Winter tradition dictates I perform my annual portfolio update. An exercise that provides great joy and a sense of achievement, while requiring a critical eye to distill an entire year's work into a concise presentation. [Really, the whole process stresses me out.]
Looking back at 2013, it was certainly an incredible year. I photographed work in four different countries [US, UK, Switzerland, & Iceland]. State side, it seemed I was bouncing from state to state working on a number of terrific projects. Many miles were traveled. Some highlights...
It seemed like much of my time in Columbus was spent around Nationwide Children's Hospital. Working with MKSK on the new urban park surrounding the new patient tower and research building. Adjacent to the hospital was Livingston Park, a project completed in tandem between MKSK & Meyers + Associates. Just down the street was DesignGroup's Maloney Health Center. It's incredible see so much quality design work being concentrated in a redeveloping urban area. It'll be exciting to see these projects as the area continues to become a vibrant, well connected urban neighborhood.
One of the more rewarding projects I worked on was with SHP Leading Design at The Ohio State school for the Deaf & Blind. I had the pleasure of working the incredible students as they were so patient, helpful, and very sweet during our photo shoots. Just being in the numerous buildings on campus and spending time with the client, I learned so much about accessible design. Incredible learning experience.
Every year there are transformation stories, last year was no exception. It was very rewarding to see Thom Stauffer's Shaker House throughout the entire process. My good friends at Mode Architects completed a few slick transformation projects with 374 Spring & ROLL Bike Shops. Perhaps most notably of the bunch was Robert Maschke's interior transformation of Wright State Student Center.
Lincoln Street Studio in partnership with Clark & Post completed a sister building to their original project at Lorain County Community College. SMART Labs delicately sited amongst its natural landscape, while connected via a pretty cool glass bridge.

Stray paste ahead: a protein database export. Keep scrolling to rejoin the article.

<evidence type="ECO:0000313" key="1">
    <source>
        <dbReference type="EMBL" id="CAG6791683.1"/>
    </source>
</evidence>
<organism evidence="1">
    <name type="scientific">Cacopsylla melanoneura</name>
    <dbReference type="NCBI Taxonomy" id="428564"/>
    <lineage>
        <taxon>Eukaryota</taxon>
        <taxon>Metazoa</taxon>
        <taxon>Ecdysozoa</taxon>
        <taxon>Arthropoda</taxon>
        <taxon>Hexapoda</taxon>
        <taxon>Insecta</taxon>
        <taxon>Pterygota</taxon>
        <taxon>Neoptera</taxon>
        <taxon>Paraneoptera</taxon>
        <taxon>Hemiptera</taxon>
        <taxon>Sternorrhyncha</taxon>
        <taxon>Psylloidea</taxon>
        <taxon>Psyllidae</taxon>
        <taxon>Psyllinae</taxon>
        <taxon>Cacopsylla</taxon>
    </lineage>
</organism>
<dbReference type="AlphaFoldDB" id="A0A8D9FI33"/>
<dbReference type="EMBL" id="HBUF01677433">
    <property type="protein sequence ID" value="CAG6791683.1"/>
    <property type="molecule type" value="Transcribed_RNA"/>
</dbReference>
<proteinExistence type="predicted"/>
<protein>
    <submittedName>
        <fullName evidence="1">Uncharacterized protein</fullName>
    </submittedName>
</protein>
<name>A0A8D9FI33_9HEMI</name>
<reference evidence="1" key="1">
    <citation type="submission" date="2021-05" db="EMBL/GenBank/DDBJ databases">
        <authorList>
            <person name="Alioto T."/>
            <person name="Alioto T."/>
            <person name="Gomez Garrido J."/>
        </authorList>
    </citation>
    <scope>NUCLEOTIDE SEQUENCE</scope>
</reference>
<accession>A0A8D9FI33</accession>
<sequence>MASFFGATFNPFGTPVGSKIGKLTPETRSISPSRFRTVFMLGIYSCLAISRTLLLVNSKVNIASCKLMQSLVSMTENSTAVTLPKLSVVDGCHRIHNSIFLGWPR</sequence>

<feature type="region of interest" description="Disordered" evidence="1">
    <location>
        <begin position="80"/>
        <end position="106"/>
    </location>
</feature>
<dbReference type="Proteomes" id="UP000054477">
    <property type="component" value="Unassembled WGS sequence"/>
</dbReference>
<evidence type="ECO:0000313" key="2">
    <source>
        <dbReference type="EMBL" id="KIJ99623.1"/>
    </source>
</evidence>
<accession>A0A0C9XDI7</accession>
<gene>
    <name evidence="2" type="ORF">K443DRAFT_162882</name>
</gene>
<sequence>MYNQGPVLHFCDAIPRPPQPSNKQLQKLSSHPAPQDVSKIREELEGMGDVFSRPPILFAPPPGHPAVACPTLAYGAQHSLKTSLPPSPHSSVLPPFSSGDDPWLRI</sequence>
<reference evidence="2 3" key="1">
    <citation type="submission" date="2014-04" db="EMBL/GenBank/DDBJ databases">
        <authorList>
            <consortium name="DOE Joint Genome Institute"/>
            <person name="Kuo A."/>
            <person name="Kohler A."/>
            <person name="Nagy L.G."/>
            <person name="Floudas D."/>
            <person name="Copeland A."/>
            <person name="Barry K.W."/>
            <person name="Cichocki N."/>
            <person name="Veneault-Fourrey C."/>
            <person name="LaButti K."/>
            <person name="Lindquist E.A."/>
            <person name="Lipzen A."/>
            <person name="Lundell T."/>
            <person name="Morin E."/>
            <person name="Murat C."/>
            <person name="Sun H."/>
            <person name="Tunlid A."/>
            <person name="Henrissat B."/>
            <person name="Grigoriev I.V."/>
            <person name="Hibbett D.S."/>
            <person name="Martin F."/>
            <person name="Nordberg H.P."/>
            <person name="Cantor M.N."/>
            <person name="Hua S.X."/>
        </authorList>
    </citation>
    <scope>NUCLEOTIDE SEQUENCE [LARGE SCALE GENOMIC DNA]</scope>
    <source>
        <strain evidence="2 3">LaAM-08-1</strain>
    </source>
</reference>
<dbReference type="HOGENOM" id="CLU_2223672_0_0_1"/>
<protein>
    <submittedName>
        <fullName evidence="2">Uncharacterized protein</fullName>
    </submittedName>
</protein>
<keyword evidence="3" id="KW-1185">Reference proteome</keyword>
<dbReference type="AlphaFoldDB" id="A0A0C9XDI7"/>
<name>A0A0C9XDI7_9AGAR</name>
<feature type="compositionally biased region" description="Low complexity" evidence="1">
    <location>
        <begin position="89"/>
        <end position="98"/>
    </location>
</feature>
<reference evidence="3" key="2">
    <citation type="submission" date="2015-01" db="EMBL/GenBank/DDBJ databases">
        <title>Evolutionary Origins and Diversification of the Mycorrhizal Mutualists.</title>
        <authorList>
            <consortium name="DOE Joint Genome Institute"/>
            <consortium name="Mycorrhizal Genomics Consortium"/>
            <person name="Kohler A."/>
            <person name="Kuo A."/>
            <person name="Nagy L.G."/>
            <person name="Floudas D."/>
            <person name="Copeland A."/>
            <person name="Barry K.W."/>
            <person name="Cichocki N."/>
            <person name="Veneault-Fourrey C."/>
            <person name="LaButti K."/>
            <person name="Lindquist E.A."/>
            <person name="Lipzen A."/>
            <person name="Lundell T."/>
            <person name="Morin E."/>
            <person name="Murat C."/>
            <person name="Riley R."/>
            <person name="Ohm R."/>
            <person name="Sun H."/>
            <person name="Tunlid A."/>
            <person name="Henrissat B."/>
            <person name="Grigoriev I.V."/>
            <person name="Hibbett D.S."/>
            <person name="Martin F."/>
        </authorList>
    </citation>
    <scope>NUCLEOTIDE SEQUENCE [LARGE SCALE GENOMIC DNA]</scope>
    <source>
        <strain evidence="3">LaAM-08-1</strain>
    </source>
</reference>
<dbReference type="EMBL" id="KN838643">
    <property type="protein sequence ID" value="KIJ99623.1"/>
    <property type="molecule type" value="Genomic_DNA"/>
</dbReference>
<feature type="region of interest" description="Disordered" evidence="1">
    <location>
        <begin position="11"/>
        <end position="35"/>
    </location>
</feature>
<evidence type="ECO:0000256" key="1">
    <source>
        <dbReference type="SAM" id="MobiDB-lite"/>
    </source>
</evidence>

SmithGroupJJR, kept me busy in DC. We began work together at the Naval Exchange, a retail center at Walter Reed Medical Center in Bethesda. We would continue working together on the photography of the World Bank H Building in downtown Washington DC.
Meanwhile in Long Island, long time client Stelle Lomont Rouhani had me photograph two small residential projects. First, famous fashion photographer Richard Avedon's former dark room is now a lovely little guesthouse. I also photographed a fancy art pavilion + garage. Both wonderful little projects. I had the pleasure of working with James Merrell Architects, on a terrific house with warm interiors and very smart detailing.
Working with Tim Lai & Brad Steinmetz on Willow Theater in Cardiff, Wales was a real treat. We were faced with harsh photography conditions, fighting crazy winds and often cloudy skies, we certainly made the most of it. From there I traveled to the outskirts of Zurich to photograph Hasenacher, the exceptional house designed by Stelle Lomont Rouhani. What a special place.
Of course, if you've been following the blog at all, you know I went to Iceland. I really really liked it.
Back state side, I worked on two very special editorial projects. Early in the year, The Cultural Landscape Foundation tasked me to photograph two projects in support of their retrospective of landscape architect Daniel Kiley. I was sent to Columbus, Indiana where I focused on the landscape's outside Eero Saarinen designed North Christian Church, and the Irwin Union Bank. This work is now on display at the National Building Museum. Additionally, Architect Magazine commissioned me to photograph the beginning stages of demolition at the famous Prentice Women's Hospital in Chicago, designed by Bertrand Goldberg. This was so difficult for me. I spent the six hour drive imagining the iconic structure half ripped open, exposed...lost to us. Sadly—thankfully? I'm not sure, but it hadn't reached that point yet. It was an honor to contribute to this story, on a topic a care greatly about. The preservation of modernism, we need to do more.
It was my pleasure to work on these projects and numerous others. A gigantic thank you to all my clients, family and friends...I could not do this without you. Thank you.